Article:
Document declaring Soviet Union's breakup ‘missing' from archives
Those looking for proof of the USSR's dissolution will have to make do with copies: the key historic document declaring the country's end has vanished in Belarus. A former Belarusian leader believes it was kept by some official to make "a fortune".
The historic document known as the Belavezha Accords was signed on December 8, 1991 by the leaders of the Soviet republics of Russia, Belarus and Ukraine, though not the leader of the Soviet Union itself. In addition to stating that the USSR “has ceased to exist,” it also established the Commonwealth of Independent States (CIS), thus marking a new era for the formerly Soviet republics.The document says it was made in three equally valid copies in Belarusian, Russian and Ukrainian.But it turns out the state leaders were only given certified copies of a Russian-language document, while the only existing original went missing from the Belarusian Foreign Ministry's archives, an investigative report by Komsomolskaya Pravda (KP) has shown.The report issued by the Minsk edition of the Russian daily has spurred media outrage, and has caused some finger-pointing among the officials.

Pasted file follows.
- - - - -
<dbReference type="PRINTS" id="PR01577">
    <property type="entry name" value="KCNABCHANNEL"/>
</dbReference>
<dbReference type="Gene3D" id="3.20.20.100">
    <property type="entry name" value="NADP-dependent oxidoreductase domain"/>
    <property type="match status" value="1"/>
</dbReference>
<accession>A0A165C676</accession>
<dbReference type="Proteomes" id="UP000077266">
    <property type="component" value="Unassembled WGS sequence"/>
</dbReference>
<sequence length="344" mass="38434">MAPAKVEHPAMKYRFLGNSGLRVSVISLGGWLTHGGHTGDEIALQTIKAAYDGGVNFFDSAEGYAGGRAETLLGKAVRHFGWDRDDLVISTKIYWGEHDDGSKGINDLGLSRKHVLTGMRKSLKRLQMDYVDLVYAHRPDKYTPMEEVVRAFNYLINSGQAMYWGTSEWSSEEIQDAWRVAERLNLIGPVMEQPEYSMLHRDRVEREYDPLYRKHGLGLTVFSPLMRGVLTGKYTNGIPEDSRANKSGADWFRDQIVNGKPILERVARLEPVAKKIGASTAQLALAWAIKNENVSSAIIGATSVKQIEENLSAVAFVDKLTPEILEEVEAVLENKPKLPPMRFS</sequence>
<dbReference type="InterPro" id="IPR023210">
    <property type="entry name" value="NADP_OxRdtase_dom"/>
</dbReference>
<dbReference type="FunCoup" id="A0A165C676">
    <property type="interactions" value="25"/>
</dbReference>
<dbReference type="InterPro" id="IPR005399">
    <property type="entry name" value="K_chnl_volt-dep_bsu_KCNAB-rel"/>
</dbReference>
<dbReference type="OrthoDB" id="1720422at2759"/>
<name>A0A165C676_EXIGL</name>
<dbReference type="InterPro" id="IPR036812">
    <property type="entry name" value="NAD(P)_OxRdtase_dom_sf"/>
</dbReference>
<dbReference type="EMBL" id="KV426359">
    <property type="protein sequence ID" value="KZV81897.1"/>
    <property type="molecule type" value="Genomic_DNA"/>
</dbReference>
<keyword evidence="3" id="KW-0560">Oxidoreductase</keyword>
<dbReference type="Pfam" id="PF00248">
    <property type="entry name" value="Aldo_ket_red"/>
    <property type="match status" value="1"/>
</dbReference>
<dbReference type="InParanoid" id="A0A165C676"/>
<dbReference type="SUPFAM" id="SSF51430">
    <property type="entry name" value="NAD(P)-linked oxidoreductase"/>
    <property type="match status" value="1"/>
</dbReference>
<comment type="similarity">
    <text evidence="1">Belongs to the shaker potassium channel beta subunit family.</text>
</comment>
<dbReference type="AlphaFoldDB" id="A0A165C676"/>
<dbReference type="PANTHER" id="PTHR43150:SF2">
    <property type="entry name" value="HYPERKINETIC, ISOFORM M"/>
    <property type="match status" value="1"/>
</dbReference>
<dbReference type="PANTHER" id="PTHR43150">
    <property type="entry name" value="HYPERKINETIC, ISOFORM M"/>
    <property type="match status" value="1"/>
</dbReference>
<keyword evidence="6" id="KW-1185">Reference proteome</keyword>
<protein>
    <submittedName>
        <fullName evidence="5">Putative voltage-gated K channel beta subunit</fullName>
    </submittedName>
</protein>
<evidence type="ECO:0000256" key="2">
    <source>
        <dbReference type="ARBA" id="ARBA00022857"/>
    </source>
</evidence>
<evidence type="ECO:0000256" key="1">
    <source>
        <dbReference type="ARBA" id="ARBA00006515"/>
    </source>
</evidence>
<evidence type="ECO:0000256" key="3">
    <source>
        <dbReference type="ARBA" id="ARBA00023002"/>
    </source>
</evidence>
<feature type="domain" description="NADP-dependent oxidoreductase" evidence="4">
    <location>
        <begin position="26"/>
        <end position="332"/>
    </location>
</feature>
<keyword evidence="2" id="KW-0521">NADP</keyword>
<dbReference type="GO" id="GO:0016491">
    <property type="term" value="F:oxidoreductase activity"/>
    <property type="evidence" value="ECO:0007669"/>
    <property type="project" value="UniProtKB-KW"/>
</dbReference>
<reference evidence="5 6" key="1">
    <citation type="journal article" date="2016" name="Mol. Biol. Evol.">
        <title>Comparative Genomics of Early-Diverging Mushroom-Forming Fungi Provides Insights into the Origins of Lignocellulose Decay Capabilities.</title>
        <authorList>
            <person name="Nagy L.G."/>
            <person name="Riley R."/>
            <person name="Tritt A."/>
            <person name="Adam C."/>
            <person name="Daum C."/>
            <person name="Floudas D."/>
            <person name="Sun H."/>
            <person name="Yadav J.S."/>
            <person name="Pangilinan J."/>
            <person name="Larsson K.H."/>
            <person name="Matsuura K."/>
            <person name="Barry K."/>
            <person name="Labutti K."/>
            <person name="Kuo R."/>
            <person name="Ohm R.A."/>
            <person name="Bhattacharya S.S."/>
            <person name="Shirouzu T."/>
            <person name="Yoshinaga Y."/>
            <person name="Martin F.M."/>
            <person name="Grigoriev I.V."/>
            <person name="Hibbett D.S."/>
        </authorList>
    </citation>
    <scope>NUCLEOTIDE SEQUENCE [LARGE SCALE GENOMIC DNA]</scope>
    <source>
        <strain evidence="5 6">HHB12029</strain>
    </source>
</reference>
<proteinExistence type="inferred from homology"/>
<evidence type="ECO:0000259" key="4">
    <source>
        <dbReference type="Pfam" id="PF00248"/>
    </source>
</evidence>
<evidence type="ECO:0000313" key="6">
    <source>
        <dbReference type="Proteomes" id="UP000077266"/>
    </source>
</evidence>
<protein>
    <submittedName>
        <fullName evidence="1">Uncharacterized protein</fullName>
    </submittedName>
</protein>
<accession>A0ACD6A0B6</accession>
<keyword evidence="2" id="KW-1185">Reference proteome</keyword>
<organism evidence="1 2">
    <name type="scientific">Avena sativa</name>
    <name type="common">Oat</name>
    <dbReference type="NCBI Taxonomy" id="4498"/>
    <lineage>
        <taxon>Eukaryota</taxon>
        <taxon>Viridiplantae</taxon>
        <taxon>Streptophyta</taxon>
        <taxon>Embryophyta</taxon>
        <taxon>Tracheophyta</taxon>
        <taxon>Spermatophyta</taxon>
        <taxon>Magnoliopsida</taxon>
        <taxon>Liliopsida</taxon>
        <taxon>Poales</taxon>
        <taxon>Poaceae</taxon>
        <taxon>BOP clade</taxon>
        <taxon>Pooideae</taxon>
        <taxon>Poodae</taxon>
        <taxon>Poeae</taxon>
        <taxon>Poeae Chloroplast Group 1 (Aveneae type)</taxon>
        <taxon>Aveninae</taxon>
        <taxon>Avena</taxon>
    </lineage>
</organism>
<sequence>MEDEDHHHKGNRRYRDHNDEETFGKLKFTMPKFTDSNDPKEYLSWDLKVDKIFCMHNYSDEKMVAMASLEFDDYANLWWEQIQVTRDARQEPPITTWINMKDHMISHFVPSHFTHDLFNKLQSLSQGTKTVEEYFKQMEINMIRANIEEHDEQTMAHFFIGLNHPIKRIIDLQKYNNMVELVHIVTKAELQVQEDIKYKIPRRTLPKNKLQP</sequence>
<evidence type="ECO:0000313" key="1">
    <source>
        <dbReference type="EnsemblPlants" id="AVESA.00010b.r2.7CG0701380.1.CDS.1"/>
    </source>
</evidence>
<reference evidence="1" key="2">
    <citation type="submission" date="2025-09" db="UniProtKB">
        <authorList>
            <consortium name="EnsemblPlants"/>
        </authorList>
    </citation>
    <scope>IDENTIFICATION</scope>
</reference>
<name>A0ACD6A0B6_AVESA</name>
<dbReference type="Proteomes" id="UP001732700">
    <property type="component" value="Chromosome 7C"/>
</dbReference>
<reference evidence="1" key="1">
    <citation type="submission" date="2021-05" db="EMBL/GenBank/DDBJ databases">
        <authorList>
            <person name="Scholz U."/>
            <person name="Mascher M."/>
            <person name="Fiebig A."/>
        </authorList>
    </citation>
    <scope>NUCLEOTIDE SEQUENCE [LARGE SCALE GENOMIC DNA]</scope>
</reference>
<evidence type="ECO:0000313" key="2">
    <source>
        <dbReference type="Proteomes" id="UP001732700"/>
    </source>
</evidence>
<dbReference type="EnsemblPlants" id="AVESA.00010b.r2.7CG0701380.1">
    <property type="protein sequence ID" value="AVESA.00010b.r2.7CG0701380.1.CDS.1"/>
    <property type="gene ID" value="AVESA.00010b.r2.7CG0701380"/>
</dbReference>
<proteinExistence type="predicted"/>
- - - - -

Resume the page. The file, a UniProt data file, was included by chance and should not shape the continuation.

The officials who signed the accords and those responsible for keeping them have failed to explain why they only have notarized copies, or where the original could be.Despite a number of attempts to find the original document original during the 1990s, “no direct or clear answer” could be given by any of the sides, former executive secretary of the CIS Ivan Korotchenya told KP. Korotchenya believes that the original could have been tucked away by some senior official because of its “fundamental importance” at the time. Nobody wanted to be held responsible for signing the accords, he added.However, former Belarusian leader Stanislav Shushkevich had a more pragmatic explanation on why the original went missing from the archives, saying the key historic agreement is “worth a fortune.” Any “skilled communist manager” could easily see that its value would be “wildly high” in the future, Shushkevich told KP. He then pointed journalists towards then-foreign minister of Belarus Pyotr Kravchenko.Kravchenko, who was responsible for keeping the treaty at the time of signing, refused to comment on the location of the original. He has boasted in the past of possessing all the drafts of the Belavezha Accords, on which he is now writing a book.The Belarusian foreign ministry said the problem “has been brought into notice,” and the archives will be searched to clarify the situation.Even if the original has really gone missing, the notarized copies have legal power equal to the original, a CIS spokesman told RIA. Thus, there shouldn’t be any legal consequences in the case of the document's loss, he added.